Sunday, May 27, 2012

Sweaty Sundays and Vanishing Bees

This morning I finally made it to Yoga in the park, and it was worth every second of the early morning wake up call! The birds were chirping, it was warm with a slight breeze, there was a guy with bongoes, and I pretty much felt any tension melt away in a couple minutes. Something I struggle a lot with is tying my self worth to how busy I am. If I'm not busy, I must be lazy and that must equal I'm useless. And worthless. While I'm aware that's not how it works, it's something I struggle with a lot. Trying to focus on just letting quiet moments happen and enjoy them, not feel compelled to fill every single second with work. This past year has been incredibly challenging to me in that respect(moving across the country, quitting my job to focus on my photography, making my own schedule, decisions, choices). While I am extremely grateful that life has allowed me this opportunity, it comes with it's own challenges. In the end it can only make me stronger but trying to maintain balance throughout it can be frustrating(and rewarding too!). So this yoga class was a nice chance to reset, calm my mind, and just chill. The instructor's assistant was super cute too.

Yesterday was great, I went to the Vegan Expo which was conveniently held down the street from my house. It was quiet small, only taking up the front porch and one room of the building. There was some great granola bar samples from Taste Of Nature, which grows it's ingredients with organic sustainable farming practices. I liked that they only used whole food ingredients in them, and they're sweetened with agave and brown rice syrup. I tried the Brazil nut flavor, which was super delicious and not too sweet. There was also a huge array of free food which I attacked, the hummus was my favorite. My only complaint was that the speaker was held in the same room as a bunch of the booths, so you couldn't really comfortably converse with anyone at the booths. Hopefully next year they'll move into a bigger space!

After my roomate and I hung out in the park, then hit up Fresh for dinner. We munched on some Onion Rings, which were amazing as always, and I went with the Holiday wrap without the wrap.

Later last night I watch the documentary 'Vanishing Of The Bees'. After reading all the bee talk on Gena's blog, I was curious to find out more on CCD(Colony Collapse Disorder). It's a phenomenon that's been happening around the world, where bees just seem to vanish from their hives, yet very few bodies are being found. Bees play an integral part of our food chain, pollinating numerous plants which grow into the food we eat. Without bees, the majority of our food and vegetable supply would disappear, which would cause dire circumstances for the entire earth. Speculation about the causes have pointed towards pesticide use and GMO crops, as well as the lack of biodiversity in most farms in the States. In strong doses it appears that the pesticides poison the bees, disrupting their sense of direction and navigation, therefore making it impossible for them to find their way home.

Some beekeepers are taking up a more holistic, biodynamic approach to caring for their bees, and this seems to have a positive effect on them. Yet another reason that I believe farming needs to go back to it's roots and employ organic, biodiverse methods. This would cut down on pests' ability to flourish, as well as enable bees to have a wide variety of crops to pollinate and feed off of for longer periods of time,as opposed to fields of entirely one crop which bloom and die all at once. This type of farming forces beekeepers to move their groups(hives? herds? I don't know what you call them) to different fields all over, disrupting the bees and probably confusing them as well.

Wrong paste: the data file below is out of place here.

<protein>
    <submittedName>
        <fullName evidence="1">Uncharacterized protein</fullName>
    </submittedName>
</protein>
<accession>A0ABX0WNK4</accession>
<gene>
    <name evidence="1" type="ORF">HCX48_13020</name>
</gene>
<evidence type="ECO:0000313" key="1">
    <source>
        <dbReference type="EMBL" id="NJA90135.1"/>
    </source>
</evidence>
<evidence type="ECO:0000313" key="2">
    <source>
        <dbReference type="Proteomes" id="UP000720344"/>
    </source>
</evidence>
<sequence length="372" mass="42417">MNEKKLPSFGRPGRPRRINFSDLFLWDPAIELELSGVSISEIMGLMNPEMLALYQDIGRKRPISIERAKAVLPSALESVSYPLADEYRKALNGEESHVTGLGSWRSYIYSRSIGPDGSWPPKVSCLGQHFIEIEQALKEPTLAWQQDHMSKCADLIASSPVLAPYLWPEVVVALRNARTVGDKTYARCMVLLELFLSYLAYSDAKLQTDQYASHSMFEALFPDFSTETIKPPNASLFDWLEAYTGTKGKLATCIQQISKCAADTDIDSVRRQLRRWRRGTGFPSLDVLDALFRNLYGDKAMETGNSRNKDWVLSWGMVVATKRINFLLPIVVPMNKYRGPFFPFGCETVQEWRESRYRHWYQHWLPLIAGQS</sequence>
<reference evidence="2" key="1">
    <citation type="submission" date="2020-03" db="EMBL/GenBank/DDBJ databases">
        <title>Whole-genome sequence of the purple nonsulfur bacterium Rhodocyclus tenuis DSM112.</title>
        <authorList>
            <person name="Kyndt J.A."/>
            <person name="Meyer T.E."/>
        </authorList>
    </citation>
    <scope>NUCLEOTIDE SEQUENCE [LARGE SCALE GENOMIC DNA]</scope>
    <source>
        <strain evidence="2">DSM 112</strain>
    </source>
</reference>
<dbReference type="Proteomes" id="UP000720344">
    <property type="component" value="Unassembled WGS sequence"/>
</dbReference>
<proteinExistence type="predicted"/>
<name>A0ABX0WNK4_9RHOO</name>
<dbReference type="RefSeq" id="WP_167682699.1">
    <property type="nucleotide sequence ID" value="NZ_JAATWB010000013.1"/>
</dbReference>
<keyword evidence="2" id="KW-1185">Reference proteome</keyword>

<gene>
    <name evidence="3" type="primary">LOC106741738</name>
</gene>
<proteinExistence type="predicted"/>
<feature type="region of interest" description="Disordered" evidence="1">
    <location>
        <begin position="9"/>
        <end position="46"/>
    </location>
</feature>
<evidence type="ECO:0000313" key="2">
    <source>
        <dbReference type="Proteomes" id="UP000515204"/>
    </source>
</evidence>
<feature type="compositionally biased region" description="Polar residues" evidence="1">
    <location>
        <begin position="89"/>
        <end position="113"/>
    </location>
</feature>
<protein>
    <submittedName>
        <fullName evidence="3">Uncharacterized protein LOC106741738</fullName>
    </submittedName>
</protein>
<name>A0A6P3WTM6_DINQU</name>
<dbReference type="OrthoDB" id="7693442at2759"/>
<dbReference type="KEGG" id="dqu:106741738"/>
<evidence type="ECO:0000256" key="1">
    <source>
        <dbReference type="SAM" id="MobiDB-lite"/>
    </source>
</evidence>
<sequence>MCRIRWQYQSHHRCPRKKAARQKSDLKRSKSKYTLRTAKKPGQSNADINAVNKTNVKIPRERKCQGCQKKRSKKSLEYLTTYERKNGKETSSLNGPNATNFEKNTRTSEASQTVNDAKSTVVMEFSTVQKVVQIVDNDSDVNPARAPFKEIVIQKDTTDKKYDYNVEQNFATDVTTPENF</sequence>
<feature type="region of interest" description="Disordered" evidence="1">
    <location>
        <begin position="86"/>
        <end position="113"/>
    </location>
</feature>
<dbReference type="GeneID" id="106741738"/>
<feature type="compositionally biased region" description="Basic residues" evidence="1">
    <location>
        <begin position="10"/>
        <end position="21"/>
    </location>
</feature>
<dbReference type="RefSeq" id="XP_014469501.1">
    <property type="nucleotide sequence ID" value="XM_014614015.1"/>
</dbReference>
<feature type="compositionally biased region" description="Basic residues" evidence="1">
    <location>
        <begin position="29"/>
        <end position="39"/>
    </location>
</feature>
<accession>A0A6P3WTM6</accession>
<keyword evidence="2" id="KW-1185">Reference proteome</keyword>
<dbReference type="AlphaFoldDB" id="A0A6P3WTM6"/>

The documentary is as fascinating as it is disturbing, you can find it here:

I've never really been sure of where I stand on honey consumption as a vegan. I don't eat a lot of it generally, but after watching the documentary I think I'm going to make a conscious effort to exclude it from my diet, perhaps unless I know where it is coming from, and how the bees are treated. Treatment of bees may sound a little ridiculous, but after watching the documentary and seeing how colonies are treated in larger scale factory farm bee situations, it's not something I'm really comfortable with, or that aligns with my beliefs.

Bees live in colonies each with a Queen, the rest are worker bees(all female), and drones(males, whose sole purpose is to mate with the Queen). In factory farm bee operations, the Queen is generally artificially inseminated after been drugged, and then after a short period of time being Queen she is killed to make room for a younger replacement. If left to their own devices, bee Queens in the wild may live for up to 5 years. As a vegan a principle I try to live by a Sanskrit phrase 'Ahimsa', which translate to 'avoid violence', or 'do no harm'. In my life I try to practice non-violence, whether towards animals, myself, or others. Bees are included as animals, and I just don't find myself comfortable with farming practices which kill needlessly or cause harm.

I'm aware that not all beekeepers run their hives this way, some take a more holistic approach to it, and maybe it would be a different situation if I knew how the bees were treated. Maybe not, though, since the same argument can be made for cattle that are grass fed, antibiotic free, and the like. It's a slippery slope when you start justifying some means of animal farming.

Anyone else have any thoughts on bees and beekeeping? On whether vegans should eat honey or not?

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